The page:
Frost, mildew, frost again—making wine in the Loire is never simple. But the wines can be glorious. And for all her erudition and the seriousness with which she takes her job, that's what you get, tasting with Lepeltier: When a wine is great, her exuberance bursts out. The reaction is visceral, filled with a kind of punching-the-air joy at both the pleasure of the wine and happiness for the friend who made it. I saw that at La Grange Tiphaine, watching her taste Damien Delecheneau's terrific 2018s from the barrels with kid-in-a-candy-store delight. Her reactions to people can be equally heartfelt. About Vincent Gaudry in Sancerre, she said, "He's not tattooed, he's not a wild man, and he's so shy, so he's never been the sommelier flavor of the day, but he's absolutely brilliant."

Our trip came to an end at Momento, a sparkling new restaurant in the tiny town of Bué owned by Mariana Mateos Jacquet and Thomas Jacquet, who worked with Lepeltier at Racines back in New York. As we lunched on Mariana's absurdly tender confit lamb shoulder, three young winemakers who'd heard Lepeltier was in town appeared out of nowhere and semi-apologetically asked if we might mind tasting a bottle or two. We said of course. Bottles began appearing, and "a bottle or two" quickly became about 15. Was I surprised? No.

In the end, no wine anywhere, not one single bottle, would exist without people; there's no extricating one from the other. So the moment on our journey that most captured what being with Lepeltier in the Loire was like isn't a specific bottle or a distinctive taste. We were at Domaine de la Chevalerie in Bourgueil, walking down into the estate's 11th-century limestone cellars with Stéphanie Caslot, whose family has owned the property since 1640. "It's like a birthday party," Caslot was saying. "We see each other once a year. We're like sisters."

"But you're from Touraine, and I'm from Anjou. It's like New Jersey and New York," Lepeltier said.

"You watch out, Pascaline!" Caslot replied with a laugh.

We ventured deeper and deeper into the cellar, opening older and older bottles at each stop. Soon we were sitting on rocks in the limestone heart of the place, 150 feet below the surface, our glasses filled with 30-year-old Loire Cabernet Franc. "Wait—I used to do this as a child," Caslot said. She got up and switched off the lights. Utter, absolute, pitch-black darkness. We sat there not speaking, sipping glasses of a wine that smelled of the earth and of green plants grasping dirt, until, unprovoked, because this is what being home and seeing people you love and drinking wine does to you, Caslot and Lepeltier couldn't help but start laughing, just as other friends must have done here hundreds of years before.

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Pascaline's Wine Picks

2018 Domaine De L'ecu Orthogneiss Muscadet Sèvre Et Maine ($24)

"Salty aromatics!" Lepeltier said, tasting this benchmark Muscadet. After the tough 2017 vintage, 2018 was a reprieve: Perfect weather led to a great harvest.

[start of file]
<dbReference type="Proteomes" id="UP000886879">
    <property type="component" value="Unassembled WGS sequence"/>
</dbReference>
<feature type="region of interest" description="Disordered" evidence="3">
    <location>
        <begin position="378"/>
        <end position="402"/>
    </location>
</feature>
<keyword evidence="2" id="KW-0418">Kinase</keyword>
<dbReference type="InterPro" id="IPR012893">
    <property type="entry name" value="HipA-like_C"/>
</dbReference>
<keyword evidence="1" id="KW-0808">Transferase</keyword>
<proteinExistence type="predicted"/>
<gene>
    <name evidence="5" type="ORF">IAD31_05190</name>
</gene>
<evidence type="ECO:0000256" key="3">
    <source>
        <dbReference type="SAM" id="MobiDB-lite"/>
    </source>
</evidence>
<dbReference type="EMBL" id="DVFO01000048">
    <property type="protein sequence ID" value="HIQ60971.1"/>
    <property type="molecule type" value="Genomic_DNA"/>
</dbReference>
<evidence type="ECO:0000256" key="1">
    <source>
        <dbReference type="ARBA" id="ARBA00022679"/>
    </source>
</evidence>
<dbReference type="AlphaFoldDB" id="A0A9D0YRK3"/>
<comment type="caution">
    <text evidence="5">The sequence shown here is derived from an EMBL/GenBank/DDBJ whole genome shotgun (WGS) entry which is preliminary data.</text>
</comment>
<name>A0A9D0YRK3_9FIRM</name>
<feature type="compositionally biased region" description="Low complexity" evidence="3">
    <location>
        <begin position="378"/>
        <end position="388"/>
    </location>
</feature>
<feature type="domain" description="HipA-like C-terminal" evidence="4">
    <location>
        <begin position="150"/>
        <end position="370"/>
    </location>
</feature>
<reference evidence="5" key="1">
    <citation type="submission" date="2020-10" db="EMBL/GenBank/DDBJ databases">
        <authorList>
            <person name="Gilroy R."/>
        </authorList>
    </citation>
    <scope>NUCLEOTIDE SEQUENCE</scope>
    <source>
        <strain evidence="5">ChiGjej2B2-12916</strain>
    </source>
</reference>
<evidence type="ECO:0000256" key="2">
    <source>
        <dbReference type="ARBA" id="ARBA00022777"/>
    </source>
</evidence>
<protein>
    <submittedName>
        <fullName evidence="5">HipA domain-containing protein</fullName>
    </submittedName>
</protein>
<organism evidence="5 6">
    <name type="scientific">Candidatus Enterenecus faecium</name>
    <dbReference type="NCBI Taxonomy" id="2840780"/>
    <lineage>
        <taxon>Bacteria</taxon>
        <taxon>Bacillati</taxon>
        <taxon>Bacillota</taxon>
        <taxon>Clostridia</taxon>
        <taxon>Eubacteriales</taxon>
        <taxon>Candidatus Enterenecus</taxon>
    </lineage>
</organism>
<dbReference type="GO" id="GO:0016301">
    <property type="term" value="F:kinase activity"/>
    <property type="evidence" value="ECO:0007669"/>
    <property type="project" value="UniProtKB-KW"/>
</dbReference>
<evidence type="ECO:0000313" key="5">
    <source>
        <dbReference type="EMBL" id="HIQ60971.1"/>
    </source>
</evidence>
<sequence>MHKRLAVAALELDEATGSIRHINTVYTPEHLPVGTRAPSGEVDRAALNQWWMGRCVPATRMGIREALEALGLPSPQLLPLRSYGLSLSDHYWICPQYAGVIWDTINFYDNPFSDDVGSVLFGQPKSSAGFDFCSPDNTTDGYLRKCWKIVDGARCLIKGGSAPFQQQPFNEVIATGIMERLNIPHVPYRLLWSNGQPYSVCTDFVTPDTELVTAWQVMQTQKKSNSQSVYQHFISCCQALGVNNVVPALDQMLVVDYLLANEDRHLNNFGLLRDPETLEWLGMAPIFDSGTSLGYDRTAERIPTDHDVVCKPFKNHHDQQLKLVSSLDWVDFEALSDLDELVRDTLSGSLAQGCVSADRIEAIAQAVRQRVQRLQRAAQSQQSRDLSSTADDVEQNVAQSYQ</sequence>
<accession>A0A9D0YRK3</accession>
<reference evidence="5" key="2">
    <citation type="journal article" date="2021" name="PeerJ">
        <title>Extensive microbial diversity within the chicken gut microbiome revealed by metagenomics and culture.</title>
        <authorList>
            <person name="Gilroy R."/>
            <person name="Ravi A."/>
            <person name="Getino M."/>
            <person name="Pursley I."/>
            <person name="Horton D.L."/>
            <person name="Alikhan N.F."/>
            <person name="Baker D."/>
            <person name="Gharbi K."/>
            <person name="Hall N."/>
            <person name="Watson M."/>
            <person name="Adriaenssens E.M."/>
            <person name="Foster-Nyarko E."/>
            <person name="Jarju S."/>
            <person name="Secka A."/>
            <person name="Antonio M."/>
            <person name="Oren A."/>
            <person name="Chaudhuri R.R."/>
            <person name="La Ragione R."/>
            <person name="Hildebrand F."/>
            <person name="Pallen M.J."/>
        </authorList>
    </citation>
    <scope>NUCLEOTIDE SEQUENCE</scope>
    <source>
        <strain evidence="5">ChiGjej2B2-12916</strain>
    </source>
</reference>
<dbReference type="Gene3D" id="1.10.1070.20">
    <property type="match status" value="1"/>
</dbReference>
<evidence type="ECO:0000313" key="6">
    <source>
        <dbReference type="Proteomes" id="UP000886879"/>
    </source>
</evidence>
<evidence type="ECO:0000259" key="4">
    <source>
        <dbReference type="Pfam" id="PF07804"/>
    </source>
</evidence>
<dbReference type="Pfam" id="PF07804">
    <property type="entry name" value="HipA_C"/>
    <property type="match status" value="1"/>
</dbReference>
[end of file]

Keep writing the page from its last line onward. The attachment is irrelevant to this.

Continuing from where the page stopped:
2017 Domaine Des Roches Neuves Clos Romans ($90)

"We agree that Chenin is the greatest grape variety in the world," winemaker Thierry Germain noted when tasting this with Lepeltier. Fair enough. This ginger-scented, vividly tart white prompted a high five between the two of them.

2017 Domaine Aux Moines Savennières Roche Aux Moines ($40)

There's not much of this wine around, thanks to hail during flowering in 2017, but hunt for what there is. 
It's intensely flavorful, with fresh citrus and green apple 
fruit ending on a flinty note.

2017 Domaine La Grange Tiphaine Clef De Sol Blanc ($30)

Flowers and a faint honey note on the nose, then textural richness and "lots of kumquat," as Lepeltier said, describe this Chenin-based white from one of the natural wine world's best producers.

2018 Vincent Gaudry Constellation Du Scorpion Sancerre ($29)

Thrillingly fragrant, this crystalline white with its bright citrus and melon notes is an antidote to the surplus of dull, large-production Sancerres often on store shelves.

2014 Domaine De La Chevalerie Galichets Bourgueil ($27) 


Cassis and tobacco, earth and spice—this Cabernet Franc from a single section of Chevalerie's vineyards is 
fresh and inviting. It tastes like history: The Caslot family has farmed this estate for 14 generations.

4 Loire Valley Restaurants

Les Chants D'Avril


Ultra-local ingredients from chef Christophe François in the heart of Nantes. leschants
davril.fr

Momento

In addition to her confit lamb shoulder (below), don't miss chef Mariana Mateos Jacquet's superb desserts. facebook.com/momento.sancerre

A Presqu' Î Le


Chef Gérard Bossé will reopen his one-star Michelin restaurant, Une Île, in a new, more casual format this month. une-ile.fr

La Route Du Sel


Fresh fish and, yes, local eel served in a charming old house by the banks of the Loire River.
 authoureil.fr